June 16, 2010, 5:45 pm

I have been using the 2010 Pro Beta plus for the last 8 months. It defo is more stable than 2007. Word is fab. Excel and PPT is the same beneath the pretty GUI. Apart from prettier looks, Outlook is still rubbish. especially if you use activesync or WMDC for Windows Mobile users. For those who bought 2007 in the last few months should be eligible for a free upgrade.

Not the best value and for those used to the pre 2007 interface. you will find it hard to get used to the Ribbon. (which frankly takes up too much screen space). MS should allow a small icon toolbar version.

overall will give it 6/10. 7 if they give a big discount for beta users buying the full version.


June 16, 2010, 8:47 pm


"To start with, unlike Word and Excel, PowerPoint wasn’t given the ribbon treatment in Office 2007."

Not true - Powerpoint got the Ribbon in 2007. Perhaps you're mistaking it with Publisher, which kept the old toolbars?


June 16, 2010, 9:50 pm

Must admit I have been using Office 2010 for some time now, as a subscriber to Technet and find it much improved, search in Outlook 2010 now works, that alone is a huge improvement. Basically the whole suite feels like it is a much more polished and finished Office 2007. Admittedly there are still areas for improvement, but the areas that changed so drastically in 2007 have been finished in 2010, and the newly changed programs, like Outlook, whilst better still have some way to go to match Word & Excel.

I have a question though, I'm interested to know in Office 2010 what does Microsoft provide as a replacement for Office 2003's Frontpage and Ofice 2007's Expressions Web as a web page authoring tool? Or do they believe no one works on web layout any more?


June 17, 2010, 4:21 am

Good article, but the following statement isn't correct...

>PowerPoint wasn’t given the ribbon treatment in Office 2007

The ribbon is there by default in PowerPoint 2007.

It's not too shabby either once you get a handle on the groupings of functionalities - which is sensible on the whole.

For die-hard power-users, the old keyboard shortcuts still work too - e.g. to <b><u>I</b></u>nsert a <b><u>Picture</b></u> from <b><u>F</b></u>ile simply press 'Alt + i' then 'P' then 'F'.

Simples ;-)

Powerpoint 2010 simply takes the Ribbon concept a couple of steps further.

The best improvement is that all video effects, transitions and animation is now fully accelerated and composited via WPF. Even complex 'builds' with multiple simultaneous items following motion paths, run with a fluidity not seen before in PowerPoint.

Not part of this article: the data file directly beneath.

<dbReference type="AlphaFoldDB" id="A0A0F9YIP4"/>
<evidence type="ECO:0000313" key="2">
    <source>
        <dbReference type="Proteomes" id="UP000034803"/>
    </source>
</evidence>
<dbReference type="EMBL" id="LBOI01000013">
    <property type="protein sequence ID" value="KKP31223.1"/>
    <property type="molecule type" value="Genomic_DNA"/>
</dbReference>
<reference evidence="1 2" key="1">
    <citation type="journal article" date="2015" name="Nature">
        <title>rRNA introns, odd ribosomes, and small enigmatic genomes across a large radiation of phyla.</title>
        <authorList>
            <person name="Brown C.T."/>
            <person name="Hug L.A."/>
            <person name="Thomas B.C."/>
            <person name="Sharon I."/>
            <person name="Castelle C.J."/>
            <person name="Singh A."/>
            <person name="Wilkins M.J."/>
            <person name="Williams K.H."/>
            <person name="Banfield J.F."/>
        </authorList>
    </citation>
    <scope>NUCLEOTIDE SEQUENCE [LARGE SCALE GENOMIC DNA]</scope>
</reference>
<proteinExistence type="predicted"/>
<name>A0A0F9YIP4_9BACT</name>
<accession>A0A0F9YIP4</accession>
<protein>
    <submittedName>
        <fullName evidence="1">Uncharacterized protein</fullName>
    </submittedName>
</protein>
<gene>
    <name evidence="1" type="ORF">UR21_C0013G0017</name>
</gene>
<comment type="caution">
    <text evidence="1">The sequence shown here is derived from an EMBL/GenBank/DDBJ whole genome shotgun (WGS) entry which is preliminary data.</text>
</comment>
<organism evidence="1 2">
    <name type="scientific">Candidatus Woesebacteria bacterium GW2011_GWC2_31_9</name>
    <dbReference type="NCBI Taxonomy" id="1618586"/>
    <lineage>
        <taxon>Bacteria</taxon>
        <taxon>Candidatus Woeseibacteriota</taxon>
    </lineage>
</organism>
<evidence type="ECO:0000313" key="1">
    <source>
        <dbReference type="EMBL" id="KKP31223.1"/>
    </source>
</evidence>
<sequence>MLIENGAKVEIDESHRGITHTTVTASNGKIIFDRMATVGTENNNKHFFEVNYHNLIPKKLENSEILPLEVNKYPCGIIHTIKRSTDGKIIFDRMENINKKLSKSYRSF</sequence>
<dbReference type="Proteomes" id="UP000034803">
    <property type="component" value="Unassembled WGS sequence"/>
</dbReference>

More to explore - but I'm digging some of the new possibilities.


June 17, 2010, 8:39 pm

Only question I have is this: Is the new version of Access better than 2003?

If so, why? and does it allow for a database that was created in 2003 to run in 2010?


Geoff Richards

June 17, 2010, 8:49 pm

@Mitch: I haven't used Access 2010 myself, but on the basis that Word, Excel etc are "better" it would be reasonable to assume that Access has also benefited from a refresh. More bells & whistles, plus the Ribbon menu.

Again, I'm assumingly slightly, but given than Word 2010 opens Word 2003, I don't see any reason why Access 2010 couldn't open Access 2003 databases... Microsoft software is pretty much universally backwards compatible. The usual complaint is from people with older versions unable to open files created by users of the newer version(s).

Not sure if that's any help to you... we don't have any plans to specifically evaluate Access 2010 though.


June 18, 2010, 3:28 pm


Please don't take this the wrong way - but I find quite disturbing that you consider this review to be complete without evaluating Access 2010, especially when you consider that Excel & Access are meant to work together.

I appreciate you may not have the skills to make an assesment of the product, but surely there must have been someone who could have imported data into Access 2010 and setup even the most simplistic of relational databases?

I hate to say it, but your review (regardless of how well written it is) must be considered to be incomplete...